Film Review: Kingsman: The Golden Circle

Kingsman: The Golden Circle does a pretty good job of moving our cast of characters along (when it’s not killing them) and keeps up the laughs, but the pacing and action seemed off.

The Kingsman sequel seems to pick up not too long after the events of the first film; Harry Hart is dead, Roxie and Eggsy are now full-blown Kingsman and Princess Tilde has become a serious girlfriend to our hero. After an opening attack by Charlie, the Kingsman dropout from the first film, his mechanical arm hacks the Kingsman and pretty much wipes them out. We discover he works for a drug cartel, The Golden Circle, run by Poppy, a middle-aged woman obsessed with the nostalgia of the 50’s and a lot of pouting for not being more popular even though she runs the most profitable business in the world. The Kingsman enact their doomsday protocol, which takes them to their cousins in America, The Statesman, and they begin their journey to take down Poppy and stop her world threatening plot.

That’s a lot more plot description than I usually get into, but maybe that is why the film feels a bit sluggish? Though, those major plot pieces all worked for me, but there might have been a couple of side plots that could have been jettisoned. There is a plot around the U.S. President and one of his advisors that seems quite redundant, even with Emily Watson in the part, since the threat of the drug lord’s master plan hits closer to our main character’s home. Also, the big celebrity cameo gets, probably, three too many scenes. But even beyond these extraneous elements, the film has weird pacing and editing that felt like every scene or shot went on just a bit too long. Like I said, I enjoyed most of the film’s content, and really thought the series’ sense of humor was working again here, but something kept me from settling in.

Also, the action never really goes for it like it did in the first film. There was a ridiculousness to the previous effort that set this film apart from the pack and this feels much safer. The film doesn’t even try to top the insanity of the church scene in The Secret Service, and while that might be a futile exercise, I was disappointed they didn’t at least try to give us something.

The character work in the film is quite good, especially for Eggsy and Tilde, as their relationship feels fleshed out and earned after being nothing more than an anal sex joke in the first film. I totally bought into their domestication and was rooting for them in the end, even if the first wedge that gets between them doesn’t feel entirely earned. What Eggsy has to do that gets Tilde frustrated is totally legitimate, but I think she might have slightly overreacted as he handled the situation about as well as an international spy could. Merlin continues to be the emotional and thoughtful rock of the group, and his final scene in the film is one of the most poignant. Also, Poppy, the film’s villain, is a delightful psychopath with a smile, played perfectly by Julianne Moore. She knows what the part wants and doesn’t miss a beat to be funny.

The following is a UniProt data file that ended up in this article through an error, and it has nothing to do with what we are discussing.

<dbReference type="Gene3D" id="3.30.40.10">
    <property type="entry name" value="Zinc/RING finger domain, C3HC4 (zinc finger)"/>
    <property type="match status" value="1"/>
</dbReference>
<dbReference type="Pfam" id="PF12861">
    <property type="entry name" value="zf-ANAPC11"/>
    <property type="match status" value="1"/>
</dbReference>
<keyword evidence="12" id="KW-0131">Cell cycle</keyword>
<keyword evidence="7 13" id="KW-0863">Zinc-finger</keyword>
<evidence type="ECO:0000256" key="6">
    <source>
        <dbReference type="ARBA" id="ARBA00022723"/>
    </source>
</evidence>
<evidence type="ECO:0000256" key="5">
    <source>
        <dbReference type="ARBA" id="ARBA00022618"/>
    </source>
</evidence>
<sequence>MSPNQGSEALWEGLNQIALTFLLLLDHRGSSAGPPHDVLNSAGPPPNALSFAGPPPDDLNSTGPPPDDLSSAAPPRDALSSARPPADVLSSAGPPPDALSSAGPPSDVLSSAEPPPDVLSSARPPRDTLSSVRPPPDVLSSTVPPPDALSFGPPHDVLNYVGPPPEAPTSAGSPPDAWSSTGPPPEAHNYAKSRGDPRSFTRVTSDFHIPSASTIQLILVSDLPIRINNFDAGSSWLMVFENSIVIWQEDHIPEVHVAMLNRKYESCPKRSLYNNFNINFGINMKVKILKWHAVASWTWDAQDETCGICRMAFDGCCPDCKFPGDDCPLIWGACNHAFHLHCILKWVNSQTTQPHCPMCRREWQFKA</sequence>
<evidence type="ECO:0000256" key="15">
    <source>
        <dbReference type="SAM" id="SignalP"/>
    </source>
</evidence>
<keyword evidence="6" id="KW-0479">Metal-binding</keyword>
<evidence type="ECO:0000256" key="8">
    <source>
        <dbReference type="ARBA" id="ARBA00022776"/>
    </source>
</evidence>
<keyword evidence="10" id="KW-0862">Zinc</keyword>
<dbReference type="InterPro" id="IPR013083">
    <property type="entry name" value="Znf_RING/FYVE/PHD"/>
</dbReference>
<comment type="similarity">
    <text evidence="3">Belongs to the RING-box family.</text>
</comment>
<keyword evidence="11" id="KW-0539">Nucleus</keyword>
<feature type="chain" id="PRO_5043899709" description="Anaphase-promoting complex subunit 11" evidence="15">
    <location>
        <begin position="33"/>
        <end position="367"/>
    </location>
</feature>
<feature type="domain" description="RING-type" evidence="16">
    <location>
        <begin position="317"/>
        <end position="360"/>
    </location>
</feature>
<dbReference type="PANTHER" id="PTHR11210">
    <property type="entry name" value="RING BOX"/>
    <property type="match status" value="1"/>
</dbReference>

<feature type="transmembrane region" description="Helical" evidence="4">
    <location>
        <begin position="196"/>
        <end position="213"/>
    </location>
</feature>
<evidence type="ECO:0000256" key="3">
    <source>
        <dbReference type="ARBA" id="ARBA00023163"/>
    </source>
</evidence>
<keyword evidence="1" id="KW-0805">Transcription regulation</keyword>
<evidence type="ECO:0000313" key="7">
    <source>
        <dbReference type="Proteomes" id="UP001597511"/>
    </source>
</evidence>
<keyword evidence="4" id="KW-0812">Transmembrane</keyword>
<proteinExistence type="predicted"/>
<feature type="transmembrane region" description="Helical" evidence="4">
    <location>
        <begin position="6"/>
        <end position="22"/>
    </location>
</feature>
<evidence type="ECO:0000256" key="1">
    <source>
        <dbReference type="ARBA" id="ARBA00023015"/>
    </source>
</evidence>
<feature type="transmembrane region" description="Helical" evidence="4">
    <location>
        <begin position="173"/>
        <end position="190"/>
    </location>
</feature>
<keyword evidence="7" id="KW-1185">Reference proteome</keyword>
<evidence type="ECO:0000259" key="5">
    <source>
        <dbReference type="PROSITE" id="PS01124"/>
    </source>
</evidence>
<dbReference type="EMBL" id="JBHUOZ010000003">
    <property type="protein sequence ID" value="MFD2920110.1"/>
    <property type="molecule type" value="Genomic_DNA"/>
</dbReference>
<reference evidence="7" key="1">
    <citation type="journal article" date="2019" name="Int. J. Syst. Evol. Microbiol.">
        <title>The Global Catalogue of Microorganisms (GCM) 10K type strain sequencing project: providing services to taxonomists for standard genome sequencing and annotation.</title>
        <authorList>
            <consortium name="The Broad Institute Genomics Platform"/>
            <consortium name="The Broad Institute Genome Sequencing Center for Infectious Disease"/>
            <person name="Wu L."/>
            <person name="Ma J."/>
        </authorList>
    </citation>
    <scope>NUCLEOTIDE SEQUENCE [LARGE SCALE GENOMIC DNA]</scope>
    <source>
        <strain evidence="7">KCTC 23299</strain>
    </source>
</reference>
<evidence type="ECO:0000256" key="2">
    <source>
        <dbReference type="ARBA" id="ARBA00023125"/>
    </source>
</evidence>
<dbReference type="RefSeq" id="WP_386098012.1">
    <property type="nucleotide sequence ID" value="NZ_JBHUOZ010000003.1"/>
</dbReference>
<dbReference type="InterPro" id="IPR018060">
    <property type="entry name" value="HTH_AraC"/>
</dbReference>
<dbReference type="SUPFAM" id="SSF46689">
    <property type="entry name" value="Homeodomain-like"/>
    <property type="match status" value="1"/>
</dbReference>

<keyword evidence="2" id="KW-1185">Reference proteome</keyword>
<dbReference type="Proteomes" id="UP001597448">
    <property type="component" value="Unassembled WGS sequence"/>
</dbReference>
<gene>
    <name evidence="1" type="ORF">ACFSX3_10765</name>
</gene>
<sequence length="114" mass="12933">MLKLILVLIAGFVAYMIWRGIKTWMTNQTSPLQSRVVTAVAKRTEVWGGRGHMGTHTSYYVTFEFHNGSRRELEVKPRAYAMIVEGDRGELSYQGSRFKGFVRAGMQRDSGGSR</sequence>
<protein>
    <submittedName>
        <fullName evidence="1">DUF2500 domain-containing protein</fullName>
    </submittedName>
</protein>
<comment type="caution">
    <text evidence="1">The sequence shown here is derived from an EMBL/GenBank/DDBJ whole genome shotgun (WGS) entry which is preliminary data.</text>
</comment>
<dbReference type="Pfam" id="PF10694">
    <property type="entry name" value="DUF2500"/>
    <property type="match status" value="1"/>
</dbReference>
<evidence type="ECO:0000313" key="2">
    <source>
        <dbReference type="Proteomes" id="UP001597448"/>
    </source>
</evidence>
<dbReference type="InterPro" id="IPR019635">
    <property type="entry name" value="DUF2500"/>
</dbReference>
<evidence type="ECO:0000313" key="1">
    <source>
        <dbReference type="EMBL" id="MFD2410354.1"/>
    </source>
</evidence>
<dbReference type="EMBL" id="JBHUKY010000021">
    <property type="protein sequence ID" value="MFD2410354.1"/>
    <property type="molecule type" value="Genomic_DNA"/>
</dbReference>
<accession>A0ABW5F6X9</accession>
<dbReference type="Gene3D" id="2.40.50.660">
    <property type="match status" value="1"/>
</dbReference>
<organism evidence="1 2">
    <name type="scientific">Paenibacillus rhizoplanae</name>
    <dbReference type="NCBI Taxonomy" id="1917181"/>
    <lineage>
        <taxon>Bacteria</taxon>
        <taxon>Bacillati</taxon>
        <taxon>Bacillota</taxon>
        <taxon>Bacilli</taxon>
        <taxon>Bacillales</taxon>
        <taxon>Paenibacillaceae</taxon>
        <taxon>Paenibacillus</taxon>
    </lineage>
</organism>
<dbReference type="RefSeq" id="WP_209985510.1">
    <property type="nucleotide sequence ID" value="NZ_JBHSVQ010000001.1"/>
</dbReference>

The Statesman are a bit of a mixed bag, with a lot of great actors, not getting a lot to do. Channing Tatum is not in this film a ton, but I like what we get from him (yes, he dances). Same goes for Jeff Bridges (no, he doesn’t dance), who gets about the same amount of screen time, but not nearly an interesting enough part. Halle Berry and Pedro Pascal are the face of The Statesman and while they are both adequate, I can’t help but wish we got more Chan Chan. Pascal gets more to work with and action to play, and he handles it nicely. The guy is a charisma machine, this isn’t surprising. Berry, sadly, gets saddled with a rehash of Merlin’s role and nothing really beyond that. Her and Mark Strong have no chemistry in their scenes together and her only desire is to get in the field, which this film does not realize. Odd.

I mentioned how strong Eggsy’s arc in the film was above, and that is made possible by another great turn by Taron Egerton. He has that star power that can carry a movie, and he works wonderfully off everyone he is thrown against. Colin Firth’s role in the film I don’t want to really get into (the trailer didn’t seem to care as much as I do), but he does a great job at showing us many sides of Harry that we’ve never seen, showing off that he is one of our great actors when given great material. Edward Holcroft I also quite enjoyed as a rebooted Charlie, with the bearded and baldness being a much better look for the guy! Keep it.

Kingsman: The Golden Circle is an entertaining spy affair, that works better as a character sequel to the first film’s lead duo than a Kingsman sequel. The introduction to the Statesman didn’t really sing and the action could have been more fun and campy, but I was never not enjoying myself along the way. I’ll happily watch Firth and Egerton run around in spy adventures as long as they’ll let them, but maybe they need to bring in someone else besides Matthew Vaughn (a director I always like!) behind the camera, he might be a bit tapped on where to take this series.

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